Not Your Typical ‘Ninth of Av’ Reading Material

Posted by mwallach on August 9, 2011 in My Kids, New To You |

Dear That’s Life,
A principal I once worked for joked that G-d was clearly not a school administrator. If He was, so many major Jewish holidays would not have been scheduled in the first month of school. As it is, between all of the days off, you can often count the number of days in school on one, maybe two, hands. The joke is also that the holidays are either late or they are early. Never, are they on time.

As a result, teachers scramble to adequately prepare their students for the upcoming holidays in the finite time available. Last year, there was only one day of school before vacation started for Rosh Hashannah. There was a lot intense song singing and project making in the few hours they were in school that day, lest a child come home without a handmade honey dish or the song “Dip the Apple in the Honey” revolving round and round in his head. Suffice it to say, they job got done.

During the summer, camps have no pre-holiday prep for which they are responsible. Rather, there are two fast days and a period of mourning which they must cover. The plus-side is that there are no songs to teach, no projects to make. These fast days commemorate times of tragedy in Jewish history. Today is Tisha B’Av which marks the destruction of the Second Temple, sending the Jews into an exile from which we have not returned. Unlike Yom Kippur where we refrain from eating and drinking as part of our penance, these fast days during the summer are sorrow-filled. They are sad, depressing days. Luckily for the camp art department, there are no projects or dioramas to be made around these events. Campers do not look forward to making a model of the Temple covered in flames or a paint-by-numbers map depicting the various lands to which the Jews were sent. It is just not done.

Reality is that children receive the majority of their education from their schools. That is why we send them there. On occasion, messages get lost in the process. They do not always understand exactly what they are being taught. Some of the lesson is received and processed, but the details may be lost in the execution. When my son and daughter decided to put some coins in the tzedakah box on SHABBOS, they could not understand why I was less than pleased, with no intention of writing a mitzvah note to their teachers. While they knew giving tzedakah was a good thing, there was clearly a disconnect about the timing.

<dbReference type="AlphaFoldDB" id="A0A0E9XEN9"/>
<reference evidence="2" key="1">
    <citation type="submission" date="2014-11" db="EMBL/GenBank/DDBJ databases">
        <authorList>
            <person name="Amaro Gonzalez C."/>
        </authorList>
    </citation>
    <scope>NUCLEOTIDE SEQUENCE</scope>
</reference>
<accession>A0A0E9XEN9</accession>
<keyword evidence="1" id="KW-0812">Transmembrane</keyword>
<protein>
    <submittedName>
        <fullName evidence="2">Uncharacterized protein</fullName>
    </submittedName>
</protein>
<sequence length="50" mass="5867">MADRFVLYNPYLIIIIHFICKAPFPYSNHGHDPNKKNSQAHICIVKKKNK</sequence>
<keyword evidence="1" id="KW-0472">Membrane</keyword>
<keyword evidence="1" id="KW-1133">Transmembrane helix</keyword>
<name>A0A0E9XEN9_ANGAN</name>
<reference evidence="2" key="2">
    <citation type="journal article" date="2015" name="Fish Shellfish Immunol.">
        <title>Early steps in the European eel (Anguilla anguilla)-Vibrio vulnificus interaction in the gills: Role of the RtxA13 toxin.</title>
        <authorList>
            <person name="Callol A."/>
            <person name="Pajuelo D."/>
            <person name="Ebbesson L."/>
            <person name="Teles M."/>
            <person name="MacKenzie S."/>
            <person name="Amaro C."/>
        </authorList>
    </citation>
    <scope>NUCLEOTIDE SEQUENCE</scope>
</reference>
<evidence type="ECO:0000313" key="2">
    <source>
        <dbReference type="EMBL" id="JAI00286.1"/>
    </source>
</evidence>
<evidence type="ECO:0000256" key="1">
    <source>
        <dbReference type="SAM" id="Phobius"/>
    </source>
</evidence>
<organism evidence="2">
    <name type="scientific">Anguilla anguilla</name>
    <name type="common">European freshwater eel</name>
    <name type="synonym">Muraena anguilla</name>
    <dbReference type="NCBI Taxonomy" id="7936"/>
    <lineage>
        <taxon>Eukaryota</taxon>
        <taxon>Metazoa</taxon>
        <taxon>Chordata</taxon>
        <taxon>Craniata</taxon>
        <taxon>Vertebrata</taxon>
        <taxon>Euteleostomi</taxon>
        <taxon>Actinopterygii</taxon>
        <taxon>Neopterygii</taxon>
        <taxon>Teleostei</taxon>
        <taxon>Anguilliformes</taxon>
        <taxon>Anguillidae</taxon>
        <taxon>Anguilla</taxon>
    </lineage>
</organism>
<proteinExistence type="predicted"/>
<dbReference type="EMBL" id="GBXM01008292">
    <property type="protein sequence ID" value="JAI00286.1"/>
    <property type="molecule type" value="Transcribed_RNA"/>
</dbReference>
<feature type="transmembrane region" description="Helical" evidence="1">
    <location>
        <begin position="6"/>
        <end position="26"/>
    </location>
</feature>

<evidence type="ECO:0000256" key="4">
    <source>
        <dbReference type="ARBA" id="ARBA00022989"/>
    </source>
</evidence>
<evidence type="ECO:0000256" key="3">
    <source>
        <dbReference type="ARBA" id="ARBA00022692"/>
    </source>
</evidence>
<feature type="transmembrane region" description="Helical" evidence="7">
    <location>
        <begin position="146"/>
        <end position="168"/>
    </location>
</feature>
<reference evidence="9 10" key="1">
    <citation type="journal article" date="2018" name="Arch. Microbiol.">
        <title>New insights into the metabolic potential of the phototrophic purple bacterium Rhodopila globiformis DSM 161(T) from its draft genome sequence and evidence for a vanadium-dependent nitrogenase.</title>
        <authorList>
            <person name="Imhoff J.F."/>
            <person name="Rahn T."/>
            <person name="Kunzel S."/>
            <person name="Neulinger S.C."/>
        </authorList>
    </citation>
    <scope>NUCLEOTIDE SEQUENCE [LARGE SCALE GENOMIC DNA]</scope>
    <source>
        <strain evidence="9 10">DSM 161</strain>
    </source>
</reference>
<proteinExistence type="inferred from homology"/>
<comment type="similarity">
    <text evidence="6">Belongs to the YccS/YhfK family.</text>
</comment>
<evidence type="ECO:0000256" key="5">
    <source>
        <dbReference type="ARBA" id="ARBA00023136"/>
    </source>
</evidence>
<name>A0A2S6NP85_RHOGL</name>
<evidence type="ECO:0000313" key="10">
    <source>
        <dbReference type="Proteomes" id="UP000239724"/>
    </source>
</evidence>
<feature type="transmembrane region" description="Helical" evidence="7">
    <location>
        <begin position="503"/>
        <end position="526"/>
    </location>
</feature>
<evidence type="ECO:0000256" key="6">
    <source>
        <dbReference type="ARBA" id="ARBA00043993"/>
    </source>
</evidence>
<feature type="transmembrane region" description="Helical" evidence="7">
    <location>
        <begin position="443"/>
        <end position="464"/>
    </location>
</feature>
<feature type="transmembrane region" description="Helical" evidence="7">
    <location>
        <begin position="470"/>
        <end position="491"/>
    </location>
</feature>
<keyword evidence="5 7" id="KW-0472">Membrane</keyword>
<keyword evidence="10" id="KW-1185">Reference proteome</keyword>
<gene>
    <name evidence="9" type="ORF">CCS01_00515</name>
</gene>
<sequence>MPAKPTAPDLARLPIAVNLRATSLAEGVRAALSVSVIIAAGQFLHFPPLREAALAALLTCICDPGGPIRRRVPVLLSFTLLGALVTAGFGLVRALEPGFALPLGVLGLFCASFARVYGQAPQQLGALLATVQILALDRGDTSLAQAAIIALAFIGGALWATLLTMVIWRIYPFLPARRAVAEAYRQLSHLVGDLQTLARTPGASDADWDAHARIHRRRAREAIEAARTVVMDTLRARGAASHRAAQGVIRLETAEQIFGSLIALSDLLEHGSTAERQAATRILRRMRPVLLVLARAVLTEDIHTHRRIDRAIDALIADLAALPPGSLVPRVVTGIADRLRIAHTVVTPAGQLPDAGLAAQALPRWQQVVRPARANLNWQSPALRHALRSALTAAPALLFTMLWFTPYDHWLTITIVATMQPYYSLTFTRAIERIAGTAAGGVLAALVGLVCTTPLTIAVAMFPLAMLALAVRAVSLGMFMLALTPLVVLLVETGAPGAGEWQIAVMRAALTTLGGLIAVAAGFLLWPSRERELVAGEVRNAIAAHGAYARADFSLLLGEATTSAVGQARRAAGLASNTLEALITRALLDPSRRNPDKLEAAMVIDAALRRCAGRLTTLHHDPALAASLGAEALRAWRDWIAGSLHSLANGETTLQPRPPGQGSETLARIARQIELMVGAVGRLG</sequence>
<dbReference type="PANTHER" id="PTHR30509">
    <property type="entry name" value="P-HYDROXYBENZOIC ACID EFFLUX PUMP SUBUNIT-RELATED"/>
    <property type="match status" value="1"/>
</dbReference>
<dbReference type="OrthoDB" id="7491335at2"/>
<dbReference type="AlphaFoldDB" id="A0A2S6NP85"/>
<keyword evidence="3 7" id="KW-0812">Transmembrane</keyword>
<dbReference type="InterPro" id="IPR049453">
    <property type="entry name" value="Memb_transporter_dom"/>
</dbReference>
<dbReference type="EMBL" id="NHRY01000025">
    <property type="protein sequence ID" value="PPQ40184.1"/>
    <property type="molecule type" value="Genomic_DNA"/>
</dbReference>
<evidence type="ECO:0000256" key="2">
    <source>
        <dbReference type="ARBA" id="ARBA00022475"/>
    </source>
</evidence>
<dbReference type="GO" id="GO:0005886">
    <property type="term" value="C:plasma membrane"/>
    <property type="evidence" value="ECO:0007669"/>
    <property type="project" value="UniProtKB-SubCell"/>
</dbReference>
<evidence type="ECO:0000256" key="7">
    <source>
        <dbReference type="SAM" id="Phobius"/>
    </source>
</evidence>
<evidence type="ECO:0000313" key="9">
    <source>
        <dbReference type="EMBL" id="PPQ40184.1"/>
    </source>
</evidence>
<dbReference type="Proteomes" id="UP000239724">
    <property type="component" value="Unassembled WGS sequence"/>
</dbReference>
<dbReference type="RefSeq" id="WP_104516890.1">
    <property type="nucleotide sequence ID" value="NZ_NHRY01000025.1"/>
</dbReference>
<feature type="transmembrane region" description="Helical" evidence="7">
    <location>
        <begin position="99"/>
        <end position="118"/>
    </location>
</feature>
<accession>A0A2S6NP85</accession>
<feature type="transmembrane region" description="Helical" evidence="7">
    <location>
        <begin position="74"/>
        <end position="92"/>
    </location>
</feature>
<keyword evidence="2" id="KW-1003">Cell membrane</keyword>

There is still, however, plenty of educating that takes place in camp to ensure campers understand what the two summer fast days are about, the meaning behind not eating or drinking for almost 25 hours. The education staff works hard to get the message across so that the campers know it is not about having a day off. Lessons and programs highlighting their importance are taught for days before each fast. Not missing an opportunity, campers are also taught some of the laws surrounding each day, as fasting is only one of the prohibitions. Judaism is not just a religion – it is also a culture. As such, nothing happens in a vacuum. Every chance to teach a child the greater importance or impact of a particular point or moment in the scheme of our people’s history and belief systems needs to be taken.

Maybe that is why the evidence of my son’s latest educational disconnect was such a shock to my system. At the end of the day, he is just a little boy. He knew today was a big and important day. He knew I was not eating or drinking. He knew I would not be going to the gym. Since he, however, was still going to be having a snack or twelve at some point, was going to be playing Wii and watching TV, he was not going to really get it. Someone must have also referred to today as a holiday, which deeply affected his understanding of the day, sending things into a tailspin.

When I came out of the bathroom, he was waiting for me in my room. Throwing his arms up in the air, he screamed, “Happy Tisha B’Av!” expecting me to thank him for the good wishes and extend them in return. Stunned, however, all I could say was, “Um, no.”

SO close…
MLW

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